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Second World War Oral History Project

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Second World War Oral History Project

The main objective of this project is to encourage school students to carry out interviews with people who experienced the Second World War. If possible contributions should include biographical details of the person being interviewed.

It is hoped that we will be able to produce a substantial resource for the study of the Second World War. It will be possible to search the database of contributions. Initially the material will be in English but in time we hope to have interviews in different languages.

I have posted a couple of interviews to show how it is hoped the project will work. It is hoped that others will also add their teacher/student interviews.

Article on Oral History: Voices From the Past


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Muriel Simkin: Biography

Muriel Hughes was born in London on 29 July 1914. She was the eldest daughter of Thomas Griffiths Hughes, a haberdasher's assistant from Aberystwyth, and Elizabeth Ellen Hughes a domestic servant from Bethnal Green. They also had two other children, Jack Hughes and Stella Hughes.

Muriel was educated at Rams Episcopal Primary School and Hackney Parochial School and left school in 1928 at the age of fourteen. Her first job was working at Barlow's Metal Box Company for 5s 6d a week. She also worked as an examiner and finisher for Horne Brothers Tailoring in Hackney before marrying John Simkin, a porter at Billingsgate Fish Market, on 26 August 1939 at West Hackney Church, Stoke Newington.

While on their honeymoon Neville Chamberlain announced that Britain was at war with Germany. When they returned John Simkin joined the Royal Artillery and she was conscripted to work at the Briggs munitions factory in Dagenham.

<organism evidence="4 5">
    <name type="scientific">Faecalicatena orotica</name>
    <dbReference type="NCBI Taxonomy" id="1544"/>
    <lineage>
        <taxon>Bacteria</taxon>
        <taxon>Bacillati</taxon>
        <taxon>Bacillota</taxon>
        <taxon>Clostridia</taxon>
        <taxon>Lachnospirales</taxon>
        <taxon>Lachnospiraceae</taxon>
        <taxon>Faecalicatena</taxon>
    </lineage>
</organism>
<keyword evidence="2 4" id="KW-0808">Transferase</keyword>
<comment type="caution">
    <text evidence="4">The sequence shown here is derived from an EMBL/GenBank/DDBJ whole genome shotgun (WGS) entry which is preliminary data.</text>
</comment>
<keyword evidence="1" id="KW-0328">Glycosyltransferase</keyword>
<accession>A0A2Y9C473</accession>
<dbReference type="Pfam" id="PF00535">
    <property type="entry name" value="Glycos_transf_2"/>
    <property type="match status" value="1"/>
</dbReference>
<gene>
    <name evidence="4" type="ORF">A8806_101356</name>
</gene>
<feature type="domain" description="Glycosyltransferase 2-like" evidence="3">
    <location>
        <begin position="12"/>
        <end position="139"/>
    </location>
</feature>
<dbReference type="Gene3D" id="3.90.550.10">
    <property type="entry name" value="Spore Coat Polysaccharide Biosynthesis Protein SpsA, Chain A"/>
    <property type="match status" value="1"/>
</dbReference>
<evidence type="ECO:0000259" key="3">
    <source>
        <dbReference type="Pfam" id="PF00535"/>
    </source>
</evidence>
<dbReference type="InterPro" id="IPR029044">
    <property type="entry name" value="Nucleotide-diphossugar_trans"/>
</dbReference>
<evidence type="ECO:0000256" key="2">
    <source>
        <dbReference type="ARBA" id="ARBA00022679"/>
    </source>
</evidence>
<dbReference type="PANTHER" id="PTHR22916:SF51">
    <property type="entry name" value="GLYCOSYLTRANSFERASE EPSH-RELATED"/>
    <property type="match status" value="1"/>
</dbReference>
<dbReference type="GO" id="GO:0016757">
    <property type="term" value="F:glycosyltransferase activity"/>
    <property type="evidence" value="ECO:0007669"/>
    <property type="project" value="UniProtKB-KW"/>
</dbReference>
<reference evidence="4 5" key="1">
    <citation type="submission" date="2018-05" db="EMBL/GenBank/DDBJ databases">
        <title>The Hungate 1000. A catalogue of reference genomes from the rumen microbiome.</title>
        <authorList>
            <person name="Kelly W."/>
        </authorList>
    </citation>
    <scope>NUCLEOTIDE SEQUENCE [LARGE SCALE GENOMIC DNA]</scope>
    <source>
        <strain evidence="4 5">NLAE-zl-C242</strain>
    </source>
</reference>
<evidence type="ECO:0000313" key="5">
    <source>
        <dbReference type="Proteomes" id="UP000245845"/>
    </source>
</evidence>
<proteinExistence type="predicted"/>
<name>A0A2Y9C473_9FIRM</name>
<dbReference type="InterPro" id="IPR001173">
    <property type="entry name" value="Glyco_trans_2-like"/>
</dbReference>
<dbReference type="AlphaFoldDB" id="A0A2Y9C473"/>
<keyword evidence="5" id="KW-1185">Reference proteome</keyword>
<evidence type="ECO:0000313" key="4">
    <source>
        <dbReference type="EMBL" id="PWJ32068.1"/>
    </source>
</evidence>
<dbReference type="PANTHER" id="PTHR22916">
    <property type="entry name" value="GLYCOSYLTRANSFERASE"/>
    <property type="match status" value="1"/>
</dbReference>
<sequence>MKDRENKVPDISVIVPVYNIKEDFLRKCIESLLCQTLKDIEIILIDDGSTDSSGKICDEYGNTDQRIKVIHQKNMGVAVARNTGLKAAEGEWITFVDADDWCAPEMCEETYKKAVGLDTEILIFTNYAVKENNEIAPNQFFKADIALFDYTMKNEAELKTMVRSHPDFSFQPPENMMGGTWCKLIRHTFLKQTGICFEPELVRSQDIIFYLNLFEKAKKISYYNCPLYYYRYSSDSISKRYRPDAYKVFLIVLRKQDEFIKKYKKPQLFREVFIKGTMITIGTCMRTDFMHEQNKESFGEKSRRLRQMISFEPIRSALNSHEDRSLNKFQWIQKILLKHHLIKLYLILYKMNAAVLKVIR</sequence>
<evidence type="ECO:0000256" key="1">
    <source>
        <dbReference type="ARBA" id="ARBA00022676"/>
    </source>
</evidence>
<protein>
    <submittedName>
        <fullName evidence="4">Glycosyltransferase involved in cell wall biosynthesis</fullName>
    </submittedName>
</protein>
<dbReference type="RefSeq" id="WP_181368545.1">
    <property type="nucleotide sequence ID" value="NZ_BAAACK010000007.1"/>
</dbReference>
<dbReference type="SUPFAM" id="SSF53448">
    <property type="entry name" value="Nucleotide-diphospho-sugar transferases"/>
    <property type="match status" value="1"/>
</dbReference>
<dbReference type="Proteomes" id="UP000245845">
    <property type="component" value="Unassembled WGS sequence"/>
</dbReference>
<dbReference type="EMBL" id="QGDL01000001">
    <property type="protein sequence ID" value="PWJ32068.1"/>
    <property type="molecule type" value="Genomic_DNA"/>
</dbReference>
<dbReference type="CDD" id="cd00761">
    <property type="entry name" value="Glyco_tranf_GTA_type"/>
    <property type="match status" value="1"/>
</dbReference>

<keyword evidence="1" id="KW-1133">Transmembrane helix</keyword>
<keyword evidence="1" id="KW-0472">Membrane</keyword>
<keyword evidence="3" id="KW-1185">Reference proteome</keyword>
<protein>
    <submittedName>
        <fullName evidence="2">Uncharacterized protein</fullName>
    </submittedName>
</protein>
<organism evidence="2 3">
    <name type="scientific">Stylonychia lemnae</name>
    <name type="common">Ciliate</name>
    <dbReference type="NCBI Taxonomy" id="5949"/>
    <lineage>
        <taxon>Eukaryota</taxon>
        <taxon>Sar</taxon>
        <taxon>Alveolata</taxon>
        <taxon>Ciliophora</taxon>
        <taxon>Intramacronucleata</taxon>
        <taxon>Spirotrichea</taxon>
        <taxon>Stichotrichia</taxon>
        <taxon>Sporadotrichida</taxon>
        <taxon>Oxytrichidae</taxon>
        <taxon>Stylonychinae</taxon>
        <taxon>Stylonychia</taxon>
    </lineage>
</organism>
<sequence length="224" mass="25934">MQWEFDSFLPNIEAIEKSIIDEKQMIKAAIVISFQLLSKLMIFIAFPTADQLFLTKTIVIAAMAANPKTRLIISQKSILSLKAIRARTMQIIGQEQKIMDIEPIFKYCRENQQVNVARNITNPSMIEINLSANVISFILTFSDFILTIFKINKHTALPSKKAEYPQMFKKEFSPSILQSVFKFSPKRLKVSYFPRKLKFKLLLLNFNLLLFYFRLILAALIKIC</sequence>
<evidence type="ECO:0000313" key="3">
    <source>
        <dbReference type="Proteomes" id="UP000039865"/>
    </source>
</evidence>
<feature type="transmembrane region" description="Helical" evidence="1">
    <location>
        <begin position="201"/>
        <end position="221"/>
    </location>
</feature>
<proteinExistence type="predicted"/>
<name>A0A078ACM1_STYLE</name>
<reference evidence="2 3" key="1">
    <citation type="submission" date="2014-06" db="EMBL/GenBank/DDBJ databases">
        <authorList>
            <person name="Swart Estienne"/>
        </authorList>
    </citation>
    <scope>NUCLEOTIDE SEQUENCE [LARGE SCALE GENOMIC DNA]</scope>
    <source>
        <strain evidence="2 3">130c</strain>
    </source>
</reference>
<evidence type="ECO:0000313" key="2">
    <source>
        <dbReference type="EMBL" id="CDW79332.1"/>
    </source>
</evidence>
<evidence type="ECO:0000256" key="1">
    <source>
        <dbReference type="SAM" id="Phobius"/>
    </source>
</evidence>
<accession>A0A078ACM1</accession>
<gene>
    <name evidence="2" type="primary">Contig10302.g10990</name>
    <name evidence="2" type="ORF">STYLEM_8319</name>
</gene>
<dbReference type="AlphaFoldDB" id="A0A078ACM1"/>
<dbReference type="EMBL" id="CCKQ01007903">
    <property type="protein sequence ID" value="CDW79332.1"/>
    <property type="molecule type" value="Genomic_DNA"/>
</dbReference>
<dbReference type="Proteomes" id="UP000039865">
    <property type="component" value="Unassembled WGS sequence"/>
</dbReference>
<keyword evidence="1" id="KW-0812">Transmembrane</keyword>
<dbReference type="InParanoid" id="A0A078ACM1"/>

Muriel Simkin left work in 1942 when she gave birth to their first child Patricia.

After the death of her husband in 1956, Muriel Simkin found work in a factory in Barking. Later she worked at the Electric Windings factory in Romford. She continued working until breaking her leg at the age of 70. Muriel Simkin now lives in retirement in Basildon, Essex.

The Interview

The Second World War was declared when Muriel Simkin and her husband, John Simkin, were on their honeymoon.

We were on our honeymoon when war was declared. We had planned to have a fortnight's holiday but we had to come home after a week. It was not a very good start to our married life.

I went with my parents to London to see off my husband and brother. They had both been called up by the army. After we left them at the railway station we got caught in an air-raid. We had to get off the bus after it caught fire. We ran for shelter. While wee were running I looked at my dad and he appeared to be on fire. I said: "Dad, you're alight." He nearly had a heart attack and I was not very popular when he discovered that I was mistaken and that it was only the torch in his pocket that had been accidentally turned on while he was running.

Muriel Simkin worked in a munitions factory in Dagenham during the Second World War.

We had to wait until the second alarm before we were allowed to go to the shelter. The first bell was a warning they were coming. The second was when they were overhead. They did not want any time wasted. The planes might have gone straight past and the factory would have stopped for nothing.

Sometimes the Germans would drop their bombs before the second bell went. On one occasion a bomb hit the factory before we were given permission to go to the shelter. The paint department went up. I saw several people flying through the air and I just ran home. I was suffering from shock. I was suspended for six weeks without pay.

They would have been saved if they had been allowed to go after the first alarm. It was a terrible job but we had no option. We all had to do war work. We were risking our lives in the same way as the soldiers were.